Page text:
Mohammad Pervez Bilgrami is a Delhi-based independent analyst on international relations and geopolitics. His special focus is on West Asian & North African affairs.

8 Responses to Anti-Erdogan protests and future of Turkish-Kurdish peace process
  1. john
    June 13, 2013 | 12:22

    It’s good that KT is publishing different viewpoints on this matter … but I couldn’t disagree more with this clever but deceptive article. The author clearly has an Islamist agenda. How would that help the Kurds? How has it helped them in Iran, for example?

    Sure, Kurds must not trust the CHP and right wing Turk nationalists but why, for one minute, should they trust Erdogan? The peace process is to be welcomed but, so far this year, real movement has come from one side only. Rather than a disastrous AKP-BDP alliance (to bring in a more repressive Islamist regime, with largely token concessions given to Kurds by Erdogan for reasons of expediency), the BDP should strengthen its alliances with freedom-loving Turks and others.

    By all means negotiate over Kurdish rights with Erdogan, but put him under continual mass pressure.

    Lastly, it is misleading to quote Onder as though he is now somehow supportive of the government. Onder has clearly opposed the harsh state crackdown that has begun and could escalate — and so, I believe, must all Kurds.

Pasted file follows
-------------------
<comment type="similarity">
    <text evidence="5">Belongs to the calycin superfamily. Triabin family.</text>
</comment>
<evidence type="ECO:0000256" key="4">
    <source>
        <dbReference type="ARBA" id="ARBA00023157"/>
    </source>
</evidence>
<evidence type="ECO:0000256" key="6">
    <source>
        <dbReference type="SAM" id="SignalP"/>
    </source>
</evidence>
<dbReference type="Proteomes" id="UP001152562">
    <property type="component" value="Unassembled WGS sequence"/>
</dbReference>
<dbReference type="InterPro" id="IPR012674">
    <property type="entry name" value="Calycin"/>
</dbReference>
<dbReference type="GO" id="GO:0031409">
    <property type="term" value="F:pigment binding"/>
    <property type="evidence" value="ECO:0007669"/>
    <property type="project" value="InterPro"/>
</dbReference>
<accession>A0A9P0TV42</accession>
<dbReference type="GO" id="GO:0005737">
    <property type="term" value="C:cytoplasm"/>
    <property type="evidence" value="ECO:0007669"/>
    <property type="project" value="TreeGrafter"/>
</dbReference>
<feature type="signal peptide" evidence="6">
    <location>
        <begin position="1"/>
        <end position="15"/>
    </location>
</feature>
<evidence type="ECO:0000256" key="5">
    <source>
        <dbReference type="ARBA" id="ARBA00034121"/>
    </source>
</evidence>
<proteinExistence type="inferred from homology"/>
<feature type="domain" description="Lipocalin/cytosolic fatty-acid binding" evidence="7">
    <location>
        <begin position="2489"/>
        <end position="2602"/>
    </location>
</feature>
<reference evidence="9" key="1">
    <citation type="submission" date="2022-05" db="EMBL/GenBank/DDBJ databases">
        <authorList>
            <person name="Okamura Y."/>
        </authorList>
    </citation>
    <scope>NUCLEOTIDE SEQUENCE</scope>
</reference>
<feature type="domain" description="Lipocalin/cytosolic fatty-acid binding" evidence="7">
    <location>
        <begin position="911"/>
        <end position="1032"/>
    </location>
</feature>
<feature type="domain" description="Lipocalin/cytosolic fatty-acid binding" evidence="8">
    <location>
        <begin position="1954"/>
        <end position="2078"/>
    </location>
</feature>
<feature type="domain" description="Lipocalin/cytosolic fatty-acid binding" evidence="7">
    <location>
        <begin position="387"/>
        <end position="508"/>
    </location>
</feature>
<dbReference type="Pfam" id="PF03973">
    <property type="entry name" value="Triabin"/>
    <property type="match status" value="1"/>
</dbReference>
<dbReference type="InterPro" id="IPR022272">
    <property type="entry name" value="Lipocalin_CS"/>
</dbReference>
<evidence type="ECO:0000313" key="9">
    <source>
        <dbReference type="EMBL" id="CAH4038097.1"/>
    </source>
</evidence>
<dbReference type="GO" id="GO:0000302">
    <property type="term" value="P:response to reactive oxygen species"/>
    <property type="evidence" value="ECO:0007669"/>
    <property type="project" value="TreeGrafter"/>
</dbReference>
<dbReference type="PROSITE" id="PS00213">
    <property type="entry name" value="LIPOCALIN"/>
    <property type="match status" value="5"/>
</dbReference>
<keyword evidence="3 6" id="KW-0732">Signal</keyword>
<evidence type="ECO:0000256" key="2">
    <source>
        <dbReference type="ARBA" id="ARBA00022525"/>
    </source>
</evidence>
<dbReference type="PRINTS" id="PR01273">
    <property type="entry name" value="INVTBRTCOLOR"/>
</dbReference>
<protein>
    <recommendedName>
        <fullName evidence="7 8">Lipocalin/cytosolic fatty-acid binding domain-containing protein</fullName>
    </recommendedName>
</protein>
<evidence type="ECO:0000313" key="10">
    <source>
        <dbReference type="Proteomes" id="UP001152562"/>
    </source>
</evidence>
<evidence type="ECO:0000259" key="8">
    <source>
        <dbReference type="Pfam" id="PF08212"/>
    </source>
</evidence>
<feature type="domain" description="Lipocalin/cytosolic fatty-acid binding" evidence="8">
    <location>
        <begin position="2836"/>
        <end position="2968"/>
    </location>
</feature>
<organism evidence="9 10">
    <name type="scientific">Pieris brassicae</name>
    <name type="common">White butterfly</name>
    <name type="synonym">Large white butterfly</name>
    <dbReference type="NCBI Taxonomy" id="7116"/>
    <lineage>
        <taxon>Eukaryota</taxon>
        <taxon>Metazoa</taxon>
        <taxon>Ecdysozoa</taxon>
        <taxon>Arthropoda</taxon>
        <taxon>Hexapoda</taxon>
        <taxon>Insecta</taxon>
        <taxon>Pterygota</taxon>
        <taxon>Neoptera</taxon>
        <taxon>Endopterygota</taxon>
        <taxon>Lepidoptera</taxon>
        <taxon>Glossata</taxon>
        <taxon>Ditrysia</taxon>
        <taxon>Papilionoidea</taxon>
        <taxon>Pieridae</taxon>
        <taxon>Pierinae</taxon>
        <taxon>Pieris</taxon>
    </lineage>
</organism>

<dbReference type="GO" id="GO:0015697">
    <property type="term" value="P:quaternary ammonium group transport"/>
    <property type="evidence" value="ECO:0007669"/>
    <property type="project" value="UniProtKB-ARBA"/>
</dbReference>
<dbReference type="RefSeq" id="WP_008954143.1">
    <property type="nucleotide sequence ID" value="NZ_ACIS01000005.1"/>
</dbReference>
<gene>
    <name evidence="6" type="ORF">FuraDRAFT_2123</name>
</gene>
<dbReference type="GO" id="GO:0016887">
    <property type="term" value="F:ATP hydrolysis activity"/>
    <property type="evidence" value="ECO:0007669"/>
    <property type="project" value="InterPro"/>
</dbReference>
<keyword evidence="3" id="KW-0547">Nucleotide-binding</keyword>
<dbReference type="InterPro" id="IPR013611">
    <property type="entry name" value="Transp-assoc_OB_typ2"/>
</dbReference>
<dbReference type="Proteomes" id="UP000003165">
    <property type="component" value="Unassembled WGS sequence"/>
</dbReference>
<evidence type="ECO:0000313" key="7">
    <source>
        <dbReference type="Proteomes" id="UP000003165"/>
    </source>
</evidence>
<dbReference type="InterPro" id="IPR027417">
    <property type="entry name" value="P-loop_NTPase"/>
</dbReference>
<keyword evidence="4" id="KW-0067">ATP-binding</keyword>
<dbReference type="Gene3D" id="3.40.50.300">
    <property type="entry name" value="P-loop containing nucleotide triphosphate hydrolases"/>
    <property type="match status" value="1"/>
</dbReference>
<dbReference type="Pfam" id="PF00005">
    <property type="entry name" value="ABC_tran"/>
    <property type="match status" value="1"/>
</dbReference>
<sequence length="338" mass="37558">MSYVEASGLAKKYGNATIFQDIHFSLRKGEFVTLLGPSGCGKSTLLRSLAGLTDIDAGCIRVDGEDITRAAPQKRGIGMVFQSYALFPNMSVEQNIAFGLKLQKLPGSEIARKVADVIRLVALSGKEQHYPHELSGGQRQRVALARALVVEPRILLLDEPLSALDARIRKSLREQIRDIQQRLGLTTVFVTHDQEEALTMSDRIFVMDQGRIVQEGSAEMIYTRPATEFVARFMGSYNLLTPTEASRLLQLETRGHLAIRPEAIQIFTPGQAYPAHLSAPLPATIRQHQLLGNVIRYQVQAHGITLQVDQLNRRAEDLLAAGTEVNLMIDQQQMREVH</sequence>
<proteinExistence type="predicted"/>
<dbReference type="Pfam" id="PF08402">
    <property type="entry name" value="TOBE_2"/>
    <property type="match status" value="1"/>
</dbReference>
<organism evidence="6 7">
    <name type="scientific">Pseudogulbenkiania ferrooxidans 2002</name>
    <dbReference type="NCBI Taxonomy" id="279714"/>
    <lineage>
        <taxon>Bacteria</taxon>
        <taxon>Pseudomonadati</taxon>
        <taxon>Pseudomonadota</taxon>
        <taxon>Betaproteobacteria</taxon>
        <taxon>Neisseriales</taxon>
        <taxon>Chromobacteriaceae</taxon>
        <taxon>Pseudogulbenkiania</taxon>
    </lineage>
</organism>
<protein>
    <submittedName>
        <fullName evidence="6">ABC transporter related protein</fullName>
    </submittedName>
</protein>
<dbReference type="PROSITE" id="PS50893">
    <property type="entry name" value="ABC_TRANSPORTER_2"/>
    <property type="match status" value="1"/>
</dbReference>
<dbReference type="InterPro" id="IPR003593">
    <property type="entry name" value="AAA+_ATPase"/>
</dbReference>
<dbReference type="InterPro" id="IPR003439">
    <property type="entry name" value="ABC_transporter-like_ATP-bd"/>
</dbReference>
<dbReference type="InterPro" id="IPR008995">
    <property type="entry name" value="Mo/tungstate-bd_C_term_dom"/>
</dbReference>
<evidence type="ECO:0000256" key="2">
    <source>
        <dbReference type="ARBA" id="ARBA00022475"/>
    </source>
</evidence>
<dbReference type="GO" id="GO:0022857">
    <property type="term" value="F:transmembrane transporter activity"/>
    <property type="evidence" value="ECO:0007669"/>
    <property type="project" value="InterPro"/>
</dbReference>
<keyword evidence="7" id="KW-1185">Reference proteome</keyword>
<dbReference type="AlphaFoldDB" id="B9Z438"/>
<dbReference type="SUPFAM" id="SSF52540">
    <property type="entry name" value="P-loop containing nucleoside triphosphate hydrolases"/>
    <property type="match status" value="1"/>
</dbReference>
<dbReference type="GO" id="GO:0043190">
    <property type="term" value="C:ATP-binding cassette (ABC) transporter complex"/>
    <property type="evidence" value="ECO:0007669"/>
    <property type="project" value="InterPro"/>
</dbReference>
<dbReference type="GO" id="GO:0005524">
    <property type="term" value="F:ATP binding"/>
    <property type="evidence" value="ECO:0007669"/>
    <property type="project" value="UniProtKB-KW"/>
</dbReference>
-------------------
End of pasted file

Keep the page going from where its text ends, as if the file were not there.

• Raza
      June 14, 2013 | 10:37

      @ John, It seems that you are basically not aware of the governing structure of Iran; based on Vilayte Faghih model of governance orchestrated by late Ayatollah Khomeini and this model is paradoxical to basic democracy where unelected supreme leader holds final say and veto power. Comparing Turkey to Iran is higlly paradoxical.
      Coming to your Islamist point, People do get united under the Ethnic, religious, sectarian, linguistic and ideological umbrella and I find nothing wrong, if Turks and Kurds in Turkey or elsewhere in the region find unity under Islamic/Sunni umbrella with equal rights.

      • john
        June 14, 2013 | 13:09

        @Raza You are basically wrong. I am against all theocratism and very much doubt the Kurds would come out well overall in your schema for Turkey (some Kurd politicians would do well, no doubt, but not a majority of Kurds). But I also acknowledge that many people might agree with you.
        And what about the Alevi Kurds?

        • Raza
          June 17, 2013 | 18:22

          @ John, That is your own prerogative; As far as Alevi (offshoot of Shia Islam) Kurds are concerned they are not significant in numbers amongst the total Kurdish population of Turkey. It is more important to discuss the Kermanshahi & IIam Kurds in Iran; they are predominantly twelver Shia’s, the state religion of Iran and also Fayli Kurds in Iraq they are adherent of Shia faith too. Still the predominant (approximately 90%, and that is for- sure, more than many) majority of Kurds living in Turkey, Iran, Iraq and Syria are the followers of Sunni Islam.